September 2008. The Montreal Symphony Orchestra (MSO) under Kent Nagano undertakes the first ever Canadian Arctic tour. Under the baton of Maestro Nagano, the MSO plays selections from the classical repertoire and compositions inspired by traditional Inuit music.
Saturday, April 28
1 p.m. to 3 p.m.
Unikkausivut – A selection of short Inuit films for the entire family.
Tunniit: Retracing the Lines of Inuit Tattoos by Alethea Arnaquq-Baril (Unikaat Studios Inc., 2010, 50 min, in English and Inuktitut with English subtitles)
Alethea Arnaquq-Baril’s new film retraces the origins of Inuit tattoos, long banned by whites. The screening will be followed by a meeting with multidisciplinary artist Aaju Peter, who also participated in the film and will share her knowledge of Inuit culture and art. (Discussion in English.)
1 p.m. to 4 p.m.
Lights! Camera! Action! Animate your own Inukshuk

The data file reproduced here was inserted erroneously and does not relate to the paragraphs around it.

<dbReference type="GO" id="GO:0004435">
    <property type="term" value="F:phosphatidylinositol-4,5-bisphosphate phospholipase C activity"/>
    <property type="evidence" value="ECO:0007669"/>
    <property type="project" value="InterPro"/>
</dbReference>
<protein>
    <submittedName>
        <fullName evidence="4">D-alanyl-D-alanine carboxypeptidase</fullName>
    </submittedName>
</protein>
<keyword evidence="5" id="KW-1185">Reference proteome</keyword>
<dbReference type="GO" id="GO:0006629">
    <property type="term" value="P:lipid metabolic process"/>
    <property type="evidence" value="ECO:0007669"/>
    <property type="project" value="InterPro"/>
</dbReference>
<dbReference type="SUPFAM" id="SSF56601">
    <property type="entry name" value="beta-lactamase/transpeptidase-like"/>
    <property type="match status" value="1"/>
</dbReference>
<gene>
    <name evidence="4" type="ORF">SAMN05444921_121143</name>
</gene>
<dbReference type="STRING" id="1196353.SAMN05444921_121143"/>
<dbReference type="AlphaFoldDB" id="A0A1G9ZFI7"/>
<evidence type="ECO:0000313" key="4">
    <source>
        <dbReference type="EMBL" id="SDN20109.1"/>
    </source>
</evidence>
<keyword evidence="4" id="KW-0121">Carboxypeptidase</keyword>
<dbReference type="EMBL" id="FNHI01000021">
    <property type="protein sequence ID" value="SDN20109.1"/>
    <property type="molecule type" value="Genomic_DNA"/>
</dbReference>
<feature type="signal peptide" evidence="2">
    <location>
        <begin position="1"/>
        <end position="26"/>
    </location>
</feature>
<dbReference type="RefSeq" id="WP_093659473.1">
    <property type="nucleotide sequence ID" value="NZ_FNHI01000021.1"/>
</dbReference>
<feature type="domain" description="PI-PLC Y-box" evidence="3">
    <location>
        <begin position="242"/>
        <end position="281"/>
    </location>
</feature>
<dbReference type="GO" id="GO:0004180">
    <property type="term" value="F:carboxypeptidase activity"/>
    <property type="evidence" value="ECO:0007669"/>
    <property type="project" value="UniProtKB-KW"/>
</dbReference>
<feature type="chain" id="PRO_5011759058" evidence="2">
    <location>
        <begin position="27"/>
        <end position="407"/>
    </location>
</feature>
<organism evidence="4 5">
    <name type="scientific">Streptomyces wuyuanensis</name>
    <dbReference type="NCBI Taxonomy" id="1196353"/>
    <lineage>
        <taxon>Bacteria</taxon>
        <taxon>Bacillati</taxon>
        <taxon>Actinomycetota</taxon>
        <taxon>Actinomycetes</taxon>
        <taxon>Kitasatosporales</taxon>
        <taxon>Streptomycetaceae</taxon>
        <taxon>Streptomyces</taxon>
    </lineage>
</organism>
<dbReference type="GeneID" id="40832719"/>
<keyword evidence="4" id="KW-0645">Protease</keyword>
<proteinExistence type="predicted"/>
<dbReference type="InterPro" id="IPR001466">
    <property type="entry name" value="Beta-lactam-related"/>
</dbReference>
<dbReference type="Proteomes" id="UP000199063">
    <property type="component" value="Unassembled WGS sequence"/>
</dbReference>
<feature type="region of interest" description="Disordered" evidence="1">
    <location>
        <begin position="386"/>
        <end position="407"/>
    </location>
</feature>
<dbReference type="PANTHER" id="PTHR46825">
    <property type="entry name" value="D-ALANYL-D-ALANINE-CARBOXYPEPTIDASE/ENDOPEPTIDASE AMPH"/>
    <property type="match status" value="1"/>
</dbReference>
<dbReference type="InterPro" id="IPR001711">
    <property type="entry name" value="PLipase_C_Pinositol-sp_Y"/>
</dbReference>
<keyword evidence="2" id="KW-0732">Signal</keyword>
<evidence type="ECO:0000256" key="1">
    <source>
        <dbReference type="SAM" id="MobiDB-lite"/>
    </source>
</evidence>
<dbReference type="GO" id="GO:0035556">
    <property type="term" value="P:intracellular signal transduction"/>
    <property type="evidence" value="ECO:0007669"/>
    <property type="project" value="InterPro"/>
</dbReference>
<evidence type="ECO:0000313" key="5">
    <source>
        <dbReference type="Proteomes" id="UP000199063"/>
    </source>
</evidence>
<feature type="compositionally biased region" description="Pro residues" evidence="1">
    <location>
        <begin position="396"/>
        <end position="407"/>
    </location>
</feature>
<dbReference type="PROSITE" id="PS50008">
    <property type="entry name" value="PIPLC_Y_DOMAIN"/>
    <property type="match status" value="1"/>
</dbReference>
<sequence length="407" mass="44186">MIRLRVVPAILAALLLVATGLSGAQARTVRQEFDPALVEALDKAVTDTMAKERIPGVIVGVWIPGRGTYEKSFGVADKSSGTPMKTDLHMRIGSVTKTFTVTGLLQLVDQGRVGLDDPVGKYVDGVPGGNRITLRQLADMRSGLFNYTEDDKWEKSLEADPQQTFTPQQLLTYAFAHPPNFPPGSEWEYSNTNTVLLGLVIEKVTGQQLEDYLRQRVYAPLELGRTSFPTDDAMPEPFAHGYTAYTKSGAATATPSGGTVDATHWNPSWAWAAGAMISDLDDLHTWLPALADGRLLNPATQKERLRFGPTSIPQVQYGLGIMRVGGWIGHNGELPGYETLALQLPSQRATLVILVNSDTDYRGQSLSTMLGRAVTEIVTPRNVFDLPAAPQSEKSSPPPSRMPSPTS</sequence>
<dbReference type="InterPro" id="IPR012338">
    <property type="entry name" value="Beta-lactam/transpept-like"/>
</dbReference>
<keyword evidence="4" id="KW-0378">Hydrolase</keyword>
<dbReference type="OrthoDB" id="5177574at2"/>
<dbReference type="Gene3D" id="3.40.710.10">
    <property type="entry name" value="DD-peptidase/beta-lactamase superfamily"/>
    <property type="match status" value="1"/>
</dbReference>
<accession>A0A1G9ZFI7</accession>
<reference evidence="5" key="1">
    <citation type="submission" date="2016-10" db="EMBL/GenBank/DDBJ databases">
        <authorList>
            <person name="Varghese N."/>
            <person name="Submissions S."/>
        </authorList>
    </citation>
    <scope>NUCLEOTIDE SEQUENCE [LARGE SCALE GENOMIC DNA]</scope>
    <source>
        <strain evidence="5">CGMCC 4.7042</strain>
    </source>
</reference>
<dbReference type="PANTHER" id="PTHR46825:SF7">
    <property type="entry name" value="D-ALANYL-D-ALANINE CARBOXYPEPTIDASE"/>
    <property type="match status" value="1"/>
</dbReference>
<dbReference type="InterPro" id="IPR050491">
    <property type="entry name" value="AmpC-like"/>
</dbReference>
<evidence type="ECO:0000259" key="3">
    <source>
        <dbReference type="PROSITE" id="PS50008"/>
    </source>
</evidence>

The CineRobotheque will initiate visitors in the art of stop-motion animation, teaching them how to create their own film by making a giant Inukshuk come alive. An activity the whole family will thoroughly enjoy!
Martha qui vient du froid ( Martha of the North) by Marquise Lepage (Les Productions Virage Inc., 2009, 83 min)
The director will be in attendance.
In the mid-1950s, lured by false promises of a better life, Inuit families were displaced by the Canadian government and left to their own devices in the Far North. In this icy desert realm, Martha Flaherty and her family lived through one of Canadian history’s most sombre and little-known episodes.
NFB participation at IPY conference
In addition to the activities at the CineRobotheque, the NFB will participate in the IPY conference, in particular the workshops for teachers—PolarEDUCATORSWorkshop—from April 20 to 22 at Montreal’s Biodome. The NFB will share its experience in film education for young people by using its Inuit collection Unikkausivut and CAMPUS, its new website designed for teachers, and will also present Unikkausivut and CAMPUS at the Palais des congrès.
Unikkausivut’s Web component
To coincide with the Montreal launch of the Unikkausivut collection, the NFB will increase its Web content by an additional 20 films, bringing to more than 60 the total number of free Inuit films accessible online at nfb.ca/unikkausivut.
About Unikkausivut: Sharing Our Stories